There are lots of things you could read into that, as I guess a version of that is what happens to undiagnosed trans kids who go through the 'wrong' kind of puberty, where the body may mature in the 'wrong' direction, in terms of secondary sexual characteristics, but the brain doesn't mature properly because it is expecting estrogen not testosterone or vice versa, so gets a bit mixed up and the child is left really frazzled, anxious and depressed and not thinking optimally, and maybe at that stage they don't even know why..

So from that perspective maybe it's actually best to be on cross-sex hormones from when you are about 12, rather than waiting till you are 16 or more.

Also, from the new series of 'I am Jazz', when she is informed that due to using testosterone blockers from a young age, she can't now have the typical kind of SRS.
?t=67

Quote    Reply   

#104 [url]

Jun 12 17 1:51 PM

The Crying Game? What did you mean by that?

[url=

I remember this was mentioned in one of this rantasmo's videos as an example of a representation of transgender characters which was sort of porblematic, but with redeeming characters.

Quote    Reply   

#105 [url]

Jun 12 17 3:33 PM

Well it's a long time since I've seen it, and even then it was probably only the end, but soldier guy falls madly in love with the girl, only to discover, when attempting to do the deed, that said girl isn't really a girl down below, and soldier guy gets really upset and I think runs away, and probably throws up or something, and said girl is really upset that despite how much he claimed to love her he still can't see past her deformity. 

I dunno, it was quite a famous scene at the time. 

It's like, if you actually want to do these things, and you want to stay safe, then you kind of need to go the whole way. Probably more self-concious heterosexual people can get over 'I used to have a penis' type situations a bit better than 'I still have a penis' type situations. ;-(

Quote    Reply   

#106 [url]

Jun 12 17 8:04 PM

April wrote:
Monique wrote:

April wrote:The transphobs are now equating trans to being a "cult" and an "ideology", that has become "trendy". They say that the medical and behavioral health practitioners have gotten caught up in political correctness, and are now pushing every child who is even slightly gender non conforming into a transition path. The transphobs don’t really believe that such a thing as a trans identity even exists.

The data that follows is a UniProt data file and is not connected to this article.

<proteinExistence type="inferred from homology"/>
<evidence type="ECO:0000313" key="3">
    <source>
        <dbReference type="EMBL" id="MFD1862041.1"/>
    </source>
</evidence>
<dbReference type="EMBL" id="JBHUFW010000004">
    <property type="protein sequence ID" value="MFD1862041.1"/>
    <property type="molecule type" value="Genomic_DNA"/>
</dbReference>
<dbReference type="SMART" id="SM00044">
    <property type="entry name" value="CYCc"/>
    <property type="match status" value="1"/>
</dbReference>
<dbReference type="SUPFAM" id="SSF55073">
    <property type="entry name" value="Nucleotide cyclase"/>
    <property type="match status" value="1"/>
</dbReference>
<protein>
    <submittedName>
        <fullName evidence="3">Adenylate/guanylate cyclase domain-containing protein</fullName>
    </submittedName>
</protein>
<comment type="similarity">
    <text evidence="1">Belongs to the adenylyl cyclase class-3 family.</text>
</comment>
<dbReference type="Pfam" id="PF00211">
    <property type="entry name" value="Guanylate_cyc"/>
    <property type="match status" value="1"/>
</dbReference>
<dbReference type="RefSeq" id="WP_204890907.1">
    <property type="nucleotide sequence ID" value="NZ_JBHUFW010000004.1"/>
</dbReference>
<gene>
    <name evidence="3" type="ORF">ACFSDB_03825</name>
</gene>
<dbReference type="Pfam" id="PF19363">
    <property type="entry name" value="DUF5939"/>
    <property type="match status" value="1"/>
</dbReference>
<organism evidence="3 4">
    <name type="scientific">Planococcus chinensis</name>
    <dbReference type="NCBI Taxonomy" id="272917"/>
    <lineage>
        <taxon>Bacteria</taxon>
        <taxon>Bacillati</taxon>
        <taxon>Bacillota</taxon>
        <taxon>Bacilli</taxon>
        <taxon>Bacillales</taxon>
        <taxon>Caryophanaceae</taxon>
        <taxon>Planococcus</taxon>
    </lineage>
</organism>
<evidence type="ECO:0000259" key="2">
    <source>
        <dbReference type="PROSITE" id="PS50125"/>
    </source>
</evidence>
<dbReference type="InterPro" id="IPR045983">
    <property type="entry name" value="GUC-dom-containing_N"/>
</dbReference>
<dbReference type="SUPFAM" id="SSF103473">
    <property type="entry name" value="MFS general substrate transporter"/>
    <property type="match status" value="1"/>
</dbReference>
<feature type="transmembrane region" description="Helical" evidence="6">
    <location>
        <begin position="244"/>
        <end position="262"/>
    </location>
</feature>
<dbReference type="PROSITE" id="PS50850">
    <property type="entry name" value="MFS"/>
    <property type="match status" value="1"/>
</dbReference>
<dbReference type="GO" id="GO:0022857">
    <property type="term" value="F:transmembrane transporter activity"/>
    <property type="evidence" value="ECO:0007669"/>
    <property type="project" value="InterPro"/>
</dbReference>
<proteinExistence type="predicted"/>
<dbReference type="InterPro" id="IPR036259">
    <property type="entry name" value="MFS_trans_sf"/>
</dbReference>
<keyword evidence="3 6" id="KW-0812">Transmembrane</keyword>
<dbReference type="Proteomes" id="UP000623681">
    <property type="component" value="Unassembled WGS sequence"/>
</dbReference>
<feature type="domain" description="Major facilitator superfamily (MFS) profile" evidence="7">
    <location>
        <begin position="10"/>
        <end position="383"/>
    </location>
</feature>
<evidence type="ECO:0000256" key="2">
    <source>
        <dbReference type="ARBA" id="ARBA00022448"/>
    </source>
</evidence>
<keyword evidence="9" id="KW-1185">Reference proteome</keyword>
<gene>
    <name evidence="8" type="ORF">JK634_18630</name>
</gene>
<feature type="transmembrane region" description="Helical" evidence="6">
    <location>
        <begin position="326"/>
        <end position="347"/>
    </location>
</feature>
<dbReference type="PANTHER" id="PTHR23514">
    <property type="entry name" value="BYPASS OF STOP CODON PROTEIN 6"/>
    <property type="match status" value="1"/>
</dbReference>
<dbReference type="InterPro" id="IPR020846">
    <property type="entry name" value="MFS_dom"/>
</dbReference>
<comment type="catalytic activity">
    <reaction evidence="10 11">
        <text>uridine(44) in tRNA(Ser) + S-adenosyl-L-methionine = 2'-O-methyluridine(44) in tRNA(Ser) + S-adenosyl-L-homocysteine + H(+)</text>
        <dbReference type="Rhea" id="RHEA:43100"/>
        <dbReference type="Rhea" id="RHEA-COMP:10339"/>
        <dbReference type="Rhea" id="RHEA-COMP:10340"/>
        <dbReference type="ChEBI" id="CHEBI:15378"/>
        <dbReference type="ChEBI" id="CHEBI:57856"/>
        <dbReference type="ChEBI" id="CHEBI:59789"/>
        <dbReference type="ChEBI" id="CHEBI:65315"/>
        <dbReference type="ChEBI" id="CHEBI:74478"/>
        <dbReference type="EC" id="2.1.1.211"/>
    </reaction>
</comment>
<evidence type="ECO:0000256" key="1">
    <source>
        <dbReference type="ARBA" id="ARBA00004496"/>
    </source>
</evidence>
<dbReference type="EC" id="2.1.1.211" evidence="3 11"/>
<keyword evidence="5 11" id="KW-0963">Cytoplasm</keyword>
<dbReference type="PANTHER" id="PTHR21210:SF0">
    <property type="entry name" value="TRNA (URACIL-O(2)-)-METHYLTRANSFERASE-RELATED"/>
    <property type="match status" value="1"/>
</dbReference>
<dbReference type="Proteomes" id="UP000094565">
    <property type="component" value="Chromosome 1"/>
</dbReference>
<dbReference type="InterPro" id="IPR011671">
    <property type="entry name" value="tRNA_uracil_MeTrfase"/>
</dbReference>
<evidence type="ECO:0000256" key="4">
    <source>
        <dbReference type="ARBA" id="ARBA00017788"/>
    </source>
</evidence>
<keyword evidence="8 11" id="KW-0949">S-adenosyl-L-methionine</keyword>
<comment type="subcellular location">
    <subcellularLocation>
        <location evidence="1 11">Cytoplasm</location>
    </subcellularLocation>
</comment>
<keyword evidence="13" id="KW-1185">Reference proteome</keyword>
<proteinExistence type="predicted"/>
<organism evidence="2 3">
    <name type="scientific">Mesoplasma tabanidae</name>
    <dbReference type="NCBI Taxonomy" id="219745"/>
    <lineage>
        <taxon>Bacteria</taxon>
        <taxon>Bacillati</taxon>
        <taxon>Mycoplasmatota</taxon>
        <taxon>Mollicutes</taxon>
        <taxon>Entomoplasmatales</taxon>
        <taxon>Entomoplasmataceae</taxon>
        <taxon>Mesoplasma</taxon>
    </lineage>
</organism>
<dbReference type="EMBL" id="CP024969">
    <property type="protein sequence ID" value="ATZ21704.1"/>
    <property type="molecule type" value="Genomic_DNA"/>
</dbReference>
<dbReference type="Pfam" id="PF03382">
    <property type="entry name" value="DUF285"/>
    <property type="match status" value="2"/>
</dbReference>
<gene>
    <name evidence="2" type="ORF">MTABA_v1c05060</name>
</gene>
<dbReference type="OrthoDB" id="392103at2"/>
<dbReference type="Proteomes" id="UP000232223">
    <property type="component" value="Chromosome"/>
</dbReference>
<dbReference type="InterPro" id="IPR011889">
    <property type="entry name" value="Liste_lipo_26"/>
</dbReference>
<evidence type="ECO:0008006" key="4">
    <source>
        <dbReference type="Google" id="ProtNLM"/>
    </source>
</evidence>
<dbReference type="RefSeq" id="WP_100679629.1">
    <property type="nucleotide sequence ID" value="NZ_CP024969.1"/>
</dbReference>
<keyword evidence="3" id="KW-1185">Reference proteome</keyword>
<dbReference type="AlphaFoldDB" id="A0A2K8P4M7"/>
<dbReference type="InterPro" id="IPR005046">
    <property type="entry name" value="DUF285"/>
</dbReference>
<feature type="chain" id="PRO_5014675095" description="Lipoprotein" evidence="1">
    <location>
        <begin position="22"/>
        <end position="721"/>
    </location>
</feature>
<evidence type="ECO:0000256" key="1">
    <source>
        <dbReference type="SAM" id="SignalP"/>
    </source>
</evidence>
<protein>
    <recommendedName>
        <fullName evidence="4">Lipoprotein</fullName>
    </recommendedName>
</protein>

Problem is there is at least some truth to it. 20 years ago, trans wasn't a political issue and there was no "TQ" in LGBTQ. Then the social justice warrior left approbriated it and made "trans" a cause of theirs. Consequently, the fundamentalist Christian right (unfortunately also spilling over into the radical right and what's now called "redpillers" etc) has to attack it, turning trans into a battlefield. It's all very unfortunate.

Trannie stuff used to be about glitter, champagne and ostrich feathers. I wish I could have stayed in the 80's. image


Monique, I must have missed that previous open and wonderful era for trans people (much sarcasm intended). Blaming the trans social movement for evegelical and right wing transphobia is like blaming 1960s civil rights protesters for getting themselves killed for speaking out against segregation. The trans community is tiny and very weak in comparison to the rest of the LGBTQ. It's only through a broader fight has things moved forward at all. Until now, this have been limited to just the most urban parts of America. I can feel somewhat safe in a diverse urban environement, but go outside any of those areas, and the views on most social issue haven't changed much at all in 50 years, and those views include the most vial beliefs about the trans. I can't even imagine what it would be like to be trans and live in such a community. 

Yes, I do believe that there has been a pushback of sorts by the evangelicals and other social right wingers. For most of the last half century there has been a ongoing culture war. The preachers seem to need a never ending battle with the forces of darkness to keep people in the pews and to fill up the collection plates. If a boogyman doesn't exist, they will create one. For a while, that was femininism, and then it becaome gay rights, but the evangelicals ended up losing both of those. They therefore needed a new boogyman, and have found one weak enough to push around with trans people. With Catilyn coming out, as well as the media attention given to trans issues in general, there is suddenly this new awareness that trans people might even exist in "God's countrry". Cue up the preachers, it's time to whip the transphobs into a lather. We trans have how become the new moral panic. We are out to seduce your children, and to weaken American values. That's what's going down now. But we are not going back into the closet so otthers can live in a black and white world.

Well, yeah. The "God's own country" kind of America really is a very special and unique place in the western world. Nowhere else will you find people looking for ideological arguments in the Bible.

I didn't mean to say the 80's was a wonderful era for trans people. The point was that trans hadn't been politicized yet. In fact, if you went back to the 70's in this country, you'd find much of the anti-gay and anti-trans sentiments actually originating on the left, as in homosexuality being a typical case of perversion engendered by a bourgeois mentality. If there was anything the progressive left really detested it was glitter, feathers and extravagance. So "unnatural"...